Sportsmanship storm erupts over Kiwis' bold DRS protest

A debatable DRS call by a third umpire has caused controversy in the second T20 between New Zealand and India at Eden Park.

The hosts won the toss and elected to bat but after losing openers Tim Seifert and Colin Munro it was up to captain Kane Williamson and Daryl Mitchell to build a decent total.

Unfortunately for the Black Caps, Mitchell was forced to go for one run after two balls – lbw to Krunal Pandya on the field and, in a divisive decision by third umpire Shaun Haig, after sending it upstairs.

Sky Sports commentators initially thought the dismissal was good but Mitchell’s reaction convinced Williamson it was worth another look – and it almost paid off.

Hot Spot showed a big mark on his bat’s edge and all the players and umpires got back into position expecting to have the decision overturned.

However, a look at Snicko – the official arbiter in lbw reviews, with Hotspot not considered foolproof – saw Haig leave the call as out.

After Daryl Mitchell sent the lbw call upstairs, Hot Spot and Snicko disagreed. Pic: Fox Sports

“Woah, goodness me. That is absolutely ridiculous,” Simon Doull said in commentary.

“There’s a clear inside edge. This is a horrible mistake from Shaun Haig.”

The crowd booed as Williamson and Mitchell disputed, while the umpires incredibly began discussing it as well.

“We have not heard the last of this because the umpires have got together,” Ian Smith said.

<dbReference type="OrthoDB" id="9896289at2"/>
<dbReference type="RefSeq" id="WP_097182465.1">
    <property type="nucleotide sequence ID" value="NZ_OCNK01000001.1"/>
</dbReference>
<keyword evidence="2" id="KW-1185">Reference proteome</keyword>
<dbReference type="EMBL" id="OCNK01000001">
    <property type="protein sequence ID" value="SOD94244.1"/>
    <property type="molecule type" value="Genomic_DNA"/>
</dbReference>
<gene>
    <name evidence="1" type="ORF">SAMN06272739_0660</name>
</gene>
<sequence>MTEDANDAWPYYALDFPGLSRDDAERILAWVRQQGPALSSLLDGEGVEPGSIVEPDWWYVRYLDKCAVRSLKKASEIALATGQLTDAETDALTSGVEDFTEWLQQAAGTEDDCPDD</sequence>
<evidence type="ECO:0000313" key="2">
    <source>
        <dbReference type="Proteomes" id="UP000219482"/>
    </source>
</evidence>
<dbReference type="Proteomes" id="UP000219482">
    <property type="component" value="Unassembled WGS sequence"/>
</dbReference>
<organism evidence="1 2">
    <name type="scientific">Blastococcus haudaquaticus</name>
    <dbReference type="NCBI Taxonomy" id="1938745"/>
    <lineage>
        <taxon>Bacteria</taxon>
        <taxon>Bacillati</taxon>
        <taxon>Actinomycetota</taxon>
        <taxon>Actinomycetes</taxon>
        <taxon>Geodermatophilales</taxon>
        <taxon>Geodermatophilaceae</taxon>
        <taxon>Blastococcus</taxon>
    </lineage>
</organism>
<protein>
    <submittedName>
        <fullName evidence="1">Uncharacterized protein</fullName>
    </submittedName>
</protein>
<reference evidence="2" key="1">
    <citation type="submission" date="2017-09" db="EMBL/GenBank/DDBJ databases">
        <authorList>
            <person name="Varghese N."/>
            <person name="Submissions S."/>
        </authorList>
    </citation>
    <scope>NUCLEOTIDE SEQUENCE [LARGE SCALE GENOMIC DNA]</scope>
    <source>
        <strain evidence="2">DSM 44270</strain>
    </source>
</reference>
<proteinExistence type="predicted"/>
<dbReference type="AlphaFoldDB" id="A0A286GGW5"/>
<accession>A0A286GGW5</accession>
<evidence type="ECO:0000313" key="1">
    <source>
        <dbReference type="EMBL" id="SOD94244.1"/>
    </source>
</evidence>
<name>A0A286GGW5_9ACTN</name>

“This shouldn’t happen. There should not be player pressure on this.

“I can understand Williamson’s point of view but the umpires now, having used technology, are being pressured and that’s not what it’s about.”

India got involved in the conversation as well but did not consider letting Mitchell remain at the crease, presumably to avoid undermining the umpires.

Daryl Mitchell and Kane Williamson argued with India over the decision. Pic: Fox Sports

“I don’t agree with the decision but the outcome is correct,” Doull said.

“Daryl Mitchell must go. It’s a shame for him because he has got an inside edge on it. The system hasn’t worked in his favour but he does have to go for one.”

The debate continued, with a third commentator saying the system worked via Hot Spot showing an edge but the decision was wrong.

Smith wondered if bat had touched pad on the way through but further angles Hot Spot were inconclusive.

The review was the first time Mitchell, a 27-year-old playing just his second international match, had used DRS.

Cricket fans joined Smith in criticising New Zealand for their attempt to have India overturn the umpires: